Second-line afatinib administration in an elderly patient with squamous cell carcinoma
Received 21 December 2016
Accepted for publication 22 February 2017
Published 20 March 2017 Volume 2017:13 Pages 341—343
Checked for plagiarism Yes
Review by Single-blind
Peer reviewers approved by Dr Akshita Wason
Peer reviewer comments 3
Editor who approved publication: Professor Garry Walsh
Wolfgang Hohenforst-Schmidt,1 Paul Zarogoulidis,2 Michael Steinheimer,1 Naim Benhassen,3 Chrysanthi Sardeli,4 Nikos Stalikas,2 Melpomeni Toitou,2 Haidong Huang5
1Sana Clinic Group Franken, Department of Cardiology/Pulmonology/Intensive Care/Nephrology, “Hof” Clinics, University of Erlangen, Hof, Germany; 2Pulmonary Department – Oncology Unit, “G Papanikolaou” General Hospital, Thessaloniki, Greece; 3Medical Clinic I, “Fuerth” Hospital, University of Erlangen, Fuerth, Germany; 4Department of Pharmacology & Clinical Pharmacology, School of Medicine, Faculty of Health Sciences, Aristotle University of Thessaloniki, Thessaloniki, Greece; 5Department of Respiratory and Critical Care Medicine, Changhai Hospital/First Affiliated Hospital of the Secondary Military Medical University, Shanghai, China
Introduction: The majority of cases of lung cancer are still diagnosed at a late stage. At this stage, palliative therapeutic options including nonspecific cytotoxic drugs, targeted therapy, or immunotherapy can be utilized. In 2016, immunotherapy was approved in Europe for squamous cell carcinoma and adenocarcinoma. Moreover, afatinib was also approved as second-line therapy for squamous cell carcinoma.
Case report: This article presents a case of a 76-year-old male with squamous cell carcinoma who received nab-paclitaxel as first-line therapy, and his treatment was switched to the tyrosine kinase inhibitor afatinib (40 mg) after disease progression with left lung atelectasis. After receiving afatinib for only 28 days, the atelectasis resolved. No adverse effects were observed from the afatinib therapy.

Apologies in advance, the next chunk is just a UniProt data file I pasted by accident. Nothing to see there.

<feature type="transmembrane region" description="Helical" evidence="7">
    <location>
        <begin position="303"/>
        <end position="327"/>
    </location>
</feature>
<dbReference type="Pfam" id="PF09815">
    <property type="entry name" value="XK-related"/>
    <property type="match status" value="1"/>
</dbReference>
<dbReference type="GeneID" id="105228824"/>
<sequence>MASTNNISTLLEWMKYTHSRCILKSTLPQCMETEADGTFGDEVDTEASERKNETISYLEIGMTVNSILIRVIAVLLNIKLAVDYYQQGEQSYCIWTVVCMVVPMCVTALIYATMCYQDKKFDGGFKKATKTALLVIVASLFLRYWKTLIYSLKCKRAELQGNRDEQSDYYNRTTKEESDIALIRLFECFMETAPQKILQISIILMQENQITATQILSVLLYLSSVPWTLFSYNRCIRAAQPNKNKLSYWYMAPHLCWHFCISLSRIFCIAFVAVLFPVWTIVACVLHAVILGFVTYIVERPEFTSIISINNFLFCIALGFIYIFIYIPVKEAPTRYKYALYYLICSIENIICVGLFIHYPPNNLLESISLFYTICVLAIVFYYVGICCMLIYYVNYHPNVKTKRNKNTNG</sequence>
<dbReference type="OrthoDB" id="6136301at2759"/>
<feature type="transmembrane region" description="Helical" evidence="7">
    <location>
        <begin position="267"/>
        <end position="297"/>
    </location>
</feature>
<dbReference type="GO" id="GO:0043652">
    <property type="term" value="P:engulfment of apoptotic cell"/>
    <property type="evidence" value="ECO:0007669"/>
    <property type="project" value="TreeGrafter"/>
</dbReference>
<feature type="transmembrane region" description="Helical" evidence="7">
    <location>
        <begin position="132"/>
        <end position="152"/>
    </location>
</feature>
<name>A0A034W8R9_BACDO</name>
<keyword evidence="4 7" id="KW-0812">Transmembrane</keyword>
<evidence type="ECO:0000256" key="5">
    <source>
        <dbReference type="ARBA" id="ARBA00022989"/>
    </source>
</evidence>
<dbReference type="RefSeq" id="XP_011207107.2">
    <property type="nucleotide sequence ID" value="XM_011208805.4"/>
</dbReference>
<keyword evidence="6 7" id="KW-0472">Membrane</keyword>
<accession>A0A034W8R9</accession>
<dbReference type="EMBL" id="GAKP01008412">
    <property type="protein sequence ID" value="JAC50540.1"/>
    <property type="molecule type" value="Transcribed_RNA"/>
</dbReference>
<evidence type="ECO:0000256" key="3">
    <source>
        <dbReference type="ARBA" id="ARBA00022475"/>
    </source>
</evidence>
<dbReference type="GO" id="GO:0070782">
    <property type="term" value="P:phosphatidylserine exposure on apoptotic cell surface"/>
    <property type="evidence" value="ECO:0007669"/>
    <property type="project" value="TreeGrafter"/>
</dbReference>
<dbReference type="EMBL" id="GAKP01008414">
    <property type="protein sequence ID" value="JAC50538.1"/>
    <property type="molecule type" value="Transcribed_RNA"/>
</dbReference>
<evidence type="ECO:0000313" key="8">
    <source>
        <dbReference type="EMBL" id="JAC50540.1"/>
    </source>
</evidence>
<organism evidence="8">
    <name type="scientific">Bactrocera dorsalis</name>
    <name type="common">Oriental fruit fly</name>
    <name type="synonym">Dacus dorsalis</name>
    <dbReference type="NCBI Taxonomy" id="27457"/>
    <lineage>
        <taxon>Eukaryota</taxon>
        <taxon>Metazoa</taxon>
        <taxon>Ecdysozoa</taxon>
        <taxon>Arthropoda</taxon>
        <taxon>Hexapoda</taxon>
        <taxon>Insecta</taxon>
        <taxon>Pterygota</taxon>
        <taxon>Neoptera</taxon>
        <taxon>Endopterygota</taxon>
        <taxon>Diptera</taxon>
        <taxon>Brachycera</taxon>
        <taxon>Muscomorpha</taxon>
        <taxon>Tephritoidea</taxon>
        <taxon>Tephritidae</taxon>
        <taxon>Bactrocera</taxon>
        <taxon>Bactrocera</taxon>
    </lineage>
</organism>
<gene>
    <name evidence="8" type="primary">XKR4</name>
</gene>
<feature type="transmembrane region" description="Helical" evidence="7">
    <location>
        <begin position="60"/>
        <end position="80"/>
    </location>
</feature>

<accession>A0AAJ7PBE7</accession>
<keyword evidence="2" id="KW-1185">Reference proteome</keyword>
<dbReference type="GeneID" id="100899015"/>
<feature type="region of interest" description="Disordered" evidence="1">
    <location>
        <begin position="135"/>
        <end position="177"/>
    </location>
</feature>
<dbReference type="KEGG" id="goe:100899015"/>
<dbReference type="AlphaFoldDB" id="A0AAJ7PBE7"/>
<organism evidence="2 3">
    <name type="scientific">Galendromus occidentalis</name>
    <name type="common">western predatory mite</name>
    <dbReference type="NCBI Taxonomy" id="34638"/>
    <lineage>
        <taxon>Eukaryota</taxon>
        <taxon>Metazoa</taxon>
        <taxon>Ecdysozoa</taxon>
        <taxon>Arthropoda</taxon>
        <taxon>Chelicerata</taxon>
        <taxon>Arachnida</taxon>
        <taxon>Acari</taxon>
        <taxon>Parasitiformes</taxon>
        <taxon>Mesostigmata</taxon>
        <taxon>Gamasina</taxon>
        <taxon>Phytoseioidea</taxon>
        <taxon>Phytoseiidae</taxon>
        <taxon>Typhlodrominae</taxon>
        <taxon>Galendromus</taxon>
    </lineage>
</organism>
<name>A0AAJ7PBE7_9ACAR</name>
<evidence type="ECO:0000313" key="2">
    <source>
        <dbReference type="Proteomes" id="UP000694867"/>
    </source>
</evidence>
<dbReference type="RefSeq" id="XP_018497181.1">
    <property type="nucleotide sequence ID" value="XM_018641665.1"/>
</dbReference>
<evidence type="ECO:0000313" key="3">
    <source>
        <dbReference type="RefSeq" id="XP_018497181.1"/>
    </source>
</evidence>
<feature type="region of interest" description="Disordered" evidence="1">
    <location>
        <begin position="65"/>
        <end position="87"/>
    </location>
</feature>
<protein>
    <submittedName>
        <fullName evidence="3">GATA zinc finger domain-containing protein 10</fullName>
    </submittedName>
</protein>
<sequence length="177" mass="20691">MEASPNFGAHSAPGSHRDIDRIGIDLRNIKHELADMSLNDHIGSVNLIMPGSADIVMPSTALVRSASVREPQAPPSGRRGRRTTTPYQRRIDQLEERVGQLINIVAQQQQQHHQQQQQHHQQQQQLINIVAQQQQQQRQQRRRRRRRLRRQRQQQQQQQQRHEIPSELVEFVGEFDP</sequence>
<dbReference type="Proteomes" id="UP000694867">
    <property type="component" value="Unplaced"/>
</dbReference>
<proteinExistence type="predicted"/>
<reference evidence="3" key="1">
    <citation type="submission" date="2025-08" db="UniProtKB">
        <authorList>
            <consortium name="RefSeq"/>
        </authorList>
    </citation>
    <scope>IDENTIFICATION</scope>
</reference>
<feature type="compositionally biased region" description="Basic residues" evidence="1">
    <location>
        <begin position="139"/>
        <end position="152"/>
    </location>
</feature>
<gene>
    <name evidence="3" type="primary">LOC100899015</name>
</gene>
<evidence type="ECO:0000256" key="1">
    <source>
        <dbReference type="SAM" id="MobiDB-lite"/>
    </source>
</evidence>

Discussion: In this case, afatinib 40 mg proved to be an effective alternative treatment for an elderly patient. Treatment choice should be based on the performance status of the patient, cost-effectiveness, and drug treatment guidelines.
Keywords: lung cancer, EGFR, afatinib
This work is published and licensed by Dove Medical Press Limited. The full terms of this license are available at https://www.dovepress.com/terms.php and incorporate the Creative Commons Attribution - Non Commercial (unported, v3.0) License. By accessing the work you hereby accept the Terms. Non-commercial uses of the work are permitted without any further permission from Dove Medical Press Limited, provided the work is properly attributed. For permission for commercial use of this work, please see paragraphs 4.2 and 5 of our Terms.Download Article [PDF] View Full Text [HTML][Machine readable]